By – John Williamson

The Witcher 3 PC Review

The Witcher 3: Wild Hunt is the epitome of a PC centric, adult themed RPG and based upon Andrzej Sapkowski’s series of fantasy novels. Witchers are renowned for their heroism but perceived as mutated beasts who should be feared by the local populace. Its concept is fascinating and CD Projekt RED’s trilogy culminates in a beautifully constructed final chapter. Throughout the game, you explore a vast number of provinces including Novigrad, Velen, White Orchard, and Nilfgaard. Each area feels unique due to cultural and economic differences which lures you into exploring every facet of cottages, farms and more. The Witcher 3’s environment is gigantic and 35 times larger than the previous game. Additionally, the setting is so vast, it even eclipses Skyrim by 20%.

Without divulging any spoilers, The Witcher 3’s narrative revolves around Geralt of Rivia and directly follows The Witcher 2’s climax. While it’s not necessary to play the previous title, I would highly recommend it so you can appreciate minor references and nuances throughout the story. Geralt’s quest begins with a dream sequence in Kaer Morhen, the Witcher’s safe haven and introduces Yennefer. She is Geralt’s love interest who enthuses a great deal of passion and asks for his assistance to find a young girl called Ciri. Ciri is a fairly impatient character and eager to train as a Witcher without proper guidance. Your task is to retrieve her and and diffuse the situation with her teacher, Vesemir. Even during this early stage, you can choose between dialogue options and how to discipline Ciri. Once Ciri has been discovered, you embark on a training mission which introduces the rudimentary combat moves. This scene shows the bond between Vesemir, Ciri and Geralt but quickly turns into a disaster zone as the Wild Hunt arrives and runs amok. After these events have been played out, the dream sequence ends and Geralt launches an extensive search to find Yennefer and then Ciri.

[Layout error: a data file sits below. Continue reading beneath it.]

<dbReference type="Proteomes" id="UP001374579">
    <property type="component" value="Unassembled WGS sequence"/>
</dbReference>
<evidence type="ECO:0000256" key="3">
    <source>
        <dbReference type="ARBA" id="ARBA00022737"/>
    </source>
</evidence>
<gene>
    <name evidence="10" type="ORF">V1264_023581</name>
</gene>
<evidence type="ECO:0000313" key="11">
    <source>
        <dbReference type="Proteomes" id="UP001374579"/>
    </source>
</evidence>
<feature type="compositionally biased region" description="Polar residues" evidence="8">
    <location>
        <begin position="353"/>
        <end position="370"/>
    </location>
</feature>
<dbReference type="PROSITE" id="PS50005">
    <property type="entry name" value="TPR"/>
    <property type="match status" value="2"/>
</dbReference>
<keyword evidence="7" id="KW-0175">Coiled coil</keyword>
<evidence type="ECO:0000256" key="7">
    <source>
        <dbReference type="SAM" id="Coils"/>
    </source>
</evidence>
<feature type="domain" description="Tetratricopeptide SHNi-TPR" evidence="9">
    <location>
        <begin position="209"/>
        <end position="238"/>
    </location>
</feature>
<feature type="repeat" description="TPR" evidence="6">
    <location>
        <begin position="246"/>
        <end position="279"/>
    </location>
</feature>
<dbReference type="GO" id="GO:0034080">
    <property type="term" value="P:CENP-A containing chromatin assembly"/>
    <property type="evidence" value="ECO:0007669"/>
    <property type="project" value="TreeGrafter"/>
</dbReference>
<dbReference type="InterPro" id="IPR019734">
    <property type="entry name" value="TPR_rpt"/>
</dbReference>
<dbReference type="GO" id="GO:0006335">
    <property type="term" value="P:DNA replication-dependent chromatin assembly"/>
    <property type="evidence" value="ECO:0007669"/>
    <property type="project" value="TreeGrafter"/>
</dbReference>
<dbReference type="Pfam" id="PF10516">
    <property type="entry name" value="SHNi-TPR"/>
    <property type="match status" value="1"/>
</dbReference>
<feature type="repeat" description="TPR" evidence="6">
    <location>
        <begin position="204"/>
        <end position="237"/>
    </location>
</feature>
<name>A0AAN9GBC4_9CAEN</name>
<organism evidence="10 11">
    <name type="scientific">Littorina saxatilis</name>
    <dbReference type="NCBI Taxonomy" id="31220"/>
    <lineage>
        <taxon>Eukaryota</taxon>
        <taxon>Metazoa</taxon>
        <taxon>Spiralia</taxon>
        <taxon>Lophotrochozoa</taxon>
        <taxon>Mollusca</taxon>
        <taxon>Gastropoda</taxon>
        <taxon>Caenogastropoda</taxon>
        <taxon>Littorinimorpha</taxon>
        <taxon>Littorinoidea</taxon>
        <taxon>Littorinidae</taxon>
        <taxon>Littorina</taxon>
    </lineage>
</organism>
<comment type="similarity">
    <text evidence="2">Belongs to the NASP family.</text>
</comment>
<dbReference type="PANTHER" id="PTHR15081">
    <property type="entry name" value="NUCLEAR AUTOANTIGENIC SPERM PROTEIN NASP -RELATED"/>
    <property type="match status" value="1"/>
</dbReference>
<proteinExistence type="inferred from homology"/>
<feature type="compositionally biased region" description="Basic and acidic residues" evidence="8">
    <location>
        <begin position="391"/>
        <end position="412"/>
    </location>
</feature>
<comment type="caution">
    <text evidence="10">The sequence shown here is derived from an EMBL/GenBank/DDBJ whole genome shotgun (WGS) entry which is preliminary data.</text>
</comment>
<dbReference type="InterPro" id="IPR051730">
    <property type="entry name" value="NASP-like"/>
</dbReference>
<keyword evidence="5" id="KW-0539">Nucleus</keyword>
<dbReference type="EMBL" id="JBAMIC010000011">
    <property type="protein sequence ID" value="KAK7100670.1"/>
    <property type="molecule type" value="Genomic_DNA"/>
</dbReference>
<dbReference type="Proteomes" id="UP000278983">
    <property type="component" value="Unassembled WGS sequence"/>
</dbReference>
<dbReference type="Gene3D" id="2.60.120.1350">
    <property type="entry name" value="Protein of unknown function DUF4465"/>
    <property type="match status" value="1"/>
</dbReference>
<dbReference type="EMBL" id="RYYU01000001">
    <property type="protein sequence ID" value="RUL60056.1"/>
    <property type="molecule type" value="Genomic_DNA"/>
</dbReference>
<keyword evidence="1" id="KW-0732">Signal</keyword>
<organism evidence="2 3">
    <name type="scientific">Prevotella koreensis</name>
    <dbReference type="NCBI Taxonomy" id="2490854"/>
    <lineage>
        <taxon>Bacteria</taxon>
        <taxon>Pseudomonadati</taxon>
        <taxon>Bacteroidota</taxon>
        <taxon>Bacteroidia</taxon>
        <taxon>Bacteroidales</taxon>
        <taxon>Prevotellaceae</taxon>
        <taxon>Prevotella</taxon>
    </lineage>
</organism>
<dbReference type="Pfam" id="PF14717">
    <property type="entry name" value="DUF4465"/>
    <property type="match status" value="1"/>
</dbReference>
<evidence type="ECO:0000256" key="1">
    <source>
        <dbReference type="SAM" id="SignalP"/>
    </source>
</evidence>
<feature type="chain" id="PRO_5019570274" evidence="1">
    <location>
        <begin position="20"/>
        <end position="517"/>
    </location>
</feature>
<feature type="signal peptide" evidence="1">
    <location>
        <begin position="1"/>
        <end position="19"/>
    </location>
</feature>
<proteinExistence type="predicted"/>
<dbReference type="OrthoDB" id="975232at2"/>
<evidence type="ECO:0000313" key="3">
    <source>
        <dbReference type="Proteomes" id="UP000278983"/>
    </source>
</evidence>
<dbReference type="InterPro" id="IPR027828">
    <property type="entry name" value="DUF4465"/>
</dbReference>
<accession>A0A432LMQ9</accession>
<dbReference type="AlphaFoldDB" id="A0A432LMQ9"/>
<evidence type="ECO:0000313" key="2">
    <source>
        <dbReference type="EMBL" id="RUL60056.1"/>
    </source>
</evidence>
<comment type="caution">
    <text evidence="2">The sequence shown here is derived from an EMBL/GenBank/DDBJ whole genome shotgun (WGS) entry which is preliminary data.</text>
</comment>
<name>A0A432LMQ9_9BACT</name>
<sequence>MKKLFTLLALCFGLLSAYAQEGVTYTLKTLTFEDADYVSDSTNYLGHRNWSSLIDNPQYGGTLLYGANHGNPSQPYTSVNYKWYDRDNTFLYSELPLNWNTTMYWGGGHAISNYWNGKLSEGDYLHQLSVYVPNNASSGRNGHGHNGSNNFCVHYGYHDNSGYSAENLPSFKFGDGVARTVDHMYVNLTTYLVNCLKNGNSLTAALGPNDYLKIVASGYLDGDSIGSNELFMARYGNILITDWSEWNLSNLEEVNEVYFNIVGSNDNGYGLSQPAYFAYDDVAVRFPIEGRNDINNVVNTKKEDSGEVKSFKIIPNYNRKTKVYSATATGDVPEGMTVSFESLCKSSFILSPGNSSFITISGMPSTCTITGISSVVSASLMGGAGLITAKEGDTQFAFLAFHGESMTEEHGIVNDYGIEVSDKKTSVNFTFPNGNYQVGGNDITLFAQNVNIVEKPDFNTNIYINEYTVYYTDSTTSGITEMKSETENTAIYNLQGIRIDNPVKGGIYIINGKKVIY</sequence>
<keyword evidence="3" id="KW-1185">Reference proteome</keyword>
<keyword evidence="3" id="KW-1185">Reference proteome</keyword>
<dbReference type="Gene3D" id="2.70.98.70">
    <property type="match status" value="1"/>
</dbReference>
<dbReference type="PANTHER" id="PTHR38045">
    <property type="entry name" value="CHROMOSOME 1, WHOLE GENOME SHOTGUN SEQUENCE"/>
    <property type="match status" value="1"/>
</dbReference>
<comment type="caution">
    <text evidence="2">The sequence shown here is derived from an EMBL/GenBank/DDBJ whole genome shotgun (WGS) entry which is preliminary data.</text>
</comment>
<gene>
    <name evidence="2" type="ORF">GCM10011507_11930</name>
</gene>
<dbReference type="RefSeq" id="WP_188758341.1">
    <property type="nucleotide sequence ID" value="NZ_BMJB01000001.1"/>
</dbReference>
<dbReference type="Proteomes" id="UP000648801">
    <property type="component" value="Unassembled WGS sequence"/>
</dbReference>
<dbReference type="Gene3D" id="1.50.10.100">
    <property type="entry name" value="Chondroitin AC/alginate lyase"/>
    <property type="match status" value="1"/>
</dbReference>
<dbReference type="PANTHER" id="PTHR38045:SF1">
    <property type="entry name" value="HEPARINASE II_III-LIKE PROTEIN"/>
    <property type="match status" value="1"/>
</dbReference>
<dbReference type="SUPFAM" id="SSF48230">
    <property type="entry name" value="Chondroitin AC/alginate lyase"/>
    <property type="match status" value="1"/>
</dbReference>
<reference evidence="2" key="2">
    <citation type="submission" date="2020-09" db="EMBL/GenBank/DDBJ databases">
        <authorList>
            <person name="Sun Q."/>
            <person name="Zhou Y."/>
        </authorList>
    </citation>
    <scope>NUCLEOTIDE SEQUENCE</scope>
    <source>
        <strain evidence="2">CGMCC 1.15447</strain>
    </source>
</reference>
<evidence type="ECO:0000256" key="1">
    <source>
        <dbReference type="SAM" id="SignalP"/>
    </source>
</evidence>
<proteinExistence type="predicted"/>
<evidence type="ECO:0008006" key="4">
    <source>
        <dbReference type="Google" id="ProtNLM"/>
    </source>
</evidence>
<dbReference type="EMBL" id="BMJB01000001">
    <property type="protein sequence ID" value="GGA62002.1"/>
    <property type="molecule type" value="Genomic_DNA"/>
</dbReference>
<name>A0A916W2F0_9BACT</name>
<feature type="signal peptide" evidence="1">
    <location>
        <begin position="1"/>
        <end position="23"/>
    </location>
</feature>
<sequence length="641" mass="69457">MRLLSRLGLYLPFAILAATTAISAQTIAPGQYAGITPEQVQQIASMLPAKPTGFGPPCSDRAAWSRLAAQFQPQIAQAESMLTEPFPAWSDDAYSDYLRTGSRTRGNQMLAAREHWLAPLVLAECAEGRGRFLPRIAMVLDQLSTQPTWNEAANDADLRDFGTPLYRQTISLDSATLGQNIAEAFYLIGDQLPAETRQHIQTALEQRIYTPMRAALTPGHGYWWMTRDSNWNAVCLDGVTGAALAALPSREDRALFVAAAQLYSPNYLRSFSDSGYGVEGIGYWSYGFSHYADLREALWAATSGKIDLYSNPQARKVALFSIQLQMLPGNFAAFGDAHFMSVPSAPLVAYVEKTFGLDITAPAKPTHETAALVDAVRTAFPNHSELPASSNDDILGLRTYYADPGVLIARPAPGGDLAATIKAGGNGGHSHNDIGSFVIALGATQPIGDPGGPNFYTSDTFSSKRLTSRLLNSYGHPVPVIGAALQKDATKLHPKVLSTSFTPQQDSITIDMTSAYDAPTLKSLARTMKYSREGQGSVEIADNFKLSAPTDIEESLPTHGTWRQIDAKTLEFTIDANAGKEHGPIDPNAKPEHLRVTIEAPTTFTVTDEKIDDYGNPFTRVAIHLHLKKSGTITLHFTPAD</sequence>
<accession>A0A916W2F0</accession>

CD Projekt RED progresses the main story through beautifully detailed cinematic cut scenes which embellish each character’s personality. Coupled with the staggering motion capture and superbly detailed clothes, The Witcher 3 is a captivating tale which never outstays its welcome. The voice acting is sublime through witty, humorous exchanges which encourages you to engage in conversations with lowly peasants. Also, the cut scenes segue into gameplay segments in a smooth manner which feels less jarring than most story-driven games. This makes you feel more connected to the characters and understand their motives.

The Witcher 3 PC Review

The Witcher 3’s expansive open world allows you to tackle the story at your own pace and have the freedom to choose between missions or exploration. Geralt relies on his trusty companion called Roach, a thoroughbred pedigree horse who gallops around the stunning landscape filled with trees, water streams and other idyllic surroundings. In terms of controls, you have the option to increase Roach’s speed but this will reduce his stamina level. Although, it becomes a cogent tactic when fleeing from a large garrison of soldiers especially if they are wielding arrow based weaponry. The new horseback movement system introduces combat whilst maneuvering around. Throughout the world, there are wolves and other dastardly demons who attack you at every opportunity. As a result, it’s vital to coordinate Roach’s steps whilst attacking with your sword which creates a sense of momentum. Thankfully, traversing the environment by horseback is extremely fluid and allows Geralt to explore huge areas without negatively impacting on the overall pacing. However, as with any open world game, movement across vast areas can get repetitive over time. To remedy this, there are discoverable fast travel signposts throughout the landscape.